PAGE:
A study in the journal Science has found that humans are having a direct effect on Earth’s atmosphere in a way not seen before.
Specifically, scientists led by the Lawrence Livermore National Laboratory (LLNL) in California found that humanity appears to be leaving a “fingerprint” on the planet’s seasons. The temperatures of each season are being directly affected.
Studying the troposphere, which extends up to 16 kilometers (10 miles) above the tropics and 13 kilometers (8 miles) above the poles, they found a global-mean annual average warming of 0.7°C (1.25°F) from 1979 to 2016. And the culprit appears to be humans.
“Our results suggest that attribution studies with the changing seasonal cycle provide powerful and novel evidence for a significant human effect on Earth’s climate,” said LLNL climate scientist and lead author Benjamin Santer in a statement.
The team, which The Guardian describes as “the best of the best climate scientists studying Earth’s atmosphere,” used temperature measurements from satellites to make their findings. They then used computer models of the climate based on greenhouse gas emissions from humans, checked against a model with no human influence.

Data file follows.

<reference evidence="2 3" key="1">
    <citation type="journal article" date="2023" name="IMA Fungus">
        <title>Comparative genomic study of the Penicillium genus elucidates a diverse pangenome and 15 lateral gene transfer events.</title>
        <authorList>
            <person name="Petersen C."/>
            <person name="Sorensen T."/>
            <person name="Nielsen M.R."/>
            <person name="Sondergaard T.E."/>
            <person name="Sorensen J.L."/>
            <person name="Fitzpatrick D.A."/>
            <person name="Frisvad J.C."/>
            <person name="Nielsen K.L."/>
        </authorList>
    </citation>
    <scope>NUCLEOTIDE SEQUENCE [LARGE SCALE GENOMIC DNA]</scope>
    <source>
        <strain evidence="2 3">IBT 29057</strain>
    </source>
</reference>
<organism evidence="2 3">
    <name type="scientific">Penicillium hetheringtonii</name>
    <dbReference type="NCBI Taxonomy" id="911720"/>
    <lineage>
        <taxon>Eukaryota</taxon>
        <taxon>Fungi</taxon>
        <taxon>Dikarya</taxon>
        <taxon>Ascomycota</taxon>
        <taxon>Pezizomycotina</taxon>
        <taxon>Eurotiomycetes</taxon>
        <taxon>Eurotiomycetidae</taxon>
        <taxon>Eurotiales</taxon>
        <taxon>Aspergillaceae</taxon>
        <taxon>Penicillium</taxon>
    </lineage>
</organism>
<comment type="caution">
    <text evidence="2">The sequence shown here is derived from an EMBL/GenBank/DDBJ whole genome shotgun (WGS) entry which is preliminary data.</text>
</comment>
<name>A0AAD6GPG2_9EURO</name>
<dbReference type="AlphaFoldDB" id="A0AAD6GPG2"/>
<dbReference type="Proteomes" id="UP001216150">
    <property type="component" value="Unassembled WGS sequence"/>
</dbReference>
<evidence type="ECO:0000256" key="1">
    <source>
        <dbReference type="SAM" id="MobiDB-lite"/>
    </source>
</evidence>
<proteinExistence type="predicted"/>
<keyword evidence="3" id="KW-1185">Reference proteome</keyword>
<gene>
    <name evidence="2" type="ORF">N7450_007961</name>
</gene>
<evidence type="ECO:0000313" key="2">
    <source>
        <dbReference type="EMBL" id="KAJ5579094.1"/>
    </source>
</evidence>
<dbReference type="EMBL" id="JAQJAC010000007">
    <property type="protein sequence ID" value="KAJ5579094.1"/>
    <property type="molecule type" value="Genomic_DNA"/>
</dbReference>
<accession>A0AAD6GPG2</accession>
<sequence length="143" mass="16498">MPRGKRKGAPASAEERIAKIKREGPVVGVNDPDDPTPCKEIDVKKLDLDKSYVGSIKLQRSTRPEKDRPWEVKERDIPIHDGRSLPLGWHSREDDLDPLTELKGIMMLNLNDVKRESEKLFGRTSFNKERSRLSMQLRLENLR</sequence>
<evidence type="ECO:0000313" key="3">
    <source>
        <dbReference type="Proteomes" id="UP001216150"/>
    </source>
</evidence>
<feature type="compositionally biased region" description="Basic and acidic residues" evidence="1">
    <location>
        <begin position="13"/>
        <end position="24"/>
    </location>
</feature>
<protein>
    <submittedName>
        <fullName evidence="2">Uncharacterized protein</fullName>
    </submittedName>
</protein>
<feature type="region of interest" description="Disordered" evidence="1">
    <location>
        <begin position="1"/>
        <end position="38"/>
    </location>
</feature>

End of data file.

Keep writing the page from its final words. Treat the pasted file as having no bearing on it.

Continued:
The results showed a fingerprint of human-caused global warming in the troposphere that could not be accounted for by natural climate variability. A consequence is that the “heartbeat” of seasons, namely the shift from cold winters to hot summers in the Northern Hemisphere, is becoming stronger.
One of the changes seen is that in mid-latitudes in the Northern Hemisphere, the summer is getting warmer faster than the winter. They say this may be due to the large amount of land in the Northern Hemisphere, which is drier in the summer. The same effect wasn’t as apparent in the Southern Hemisphere because it consists more of water.
At the poles, something more unnerving was happening: the seasons seemed to be disappearing entirely. As ice melts and more water is unearthed, the temperature variations between seasons seem to be diminishing.
The report comes as countries around the world, including the UK and Japan, are experiencing wild heatwaves. Humanity’s effect on the climate has been well documented – but now it appears it is having other unseen effects on the atmosphere, too.
“The piling on of evidence is worrying me,” Santer told Bloomberg. “This is the kind of stuff you don’t want to be right about.”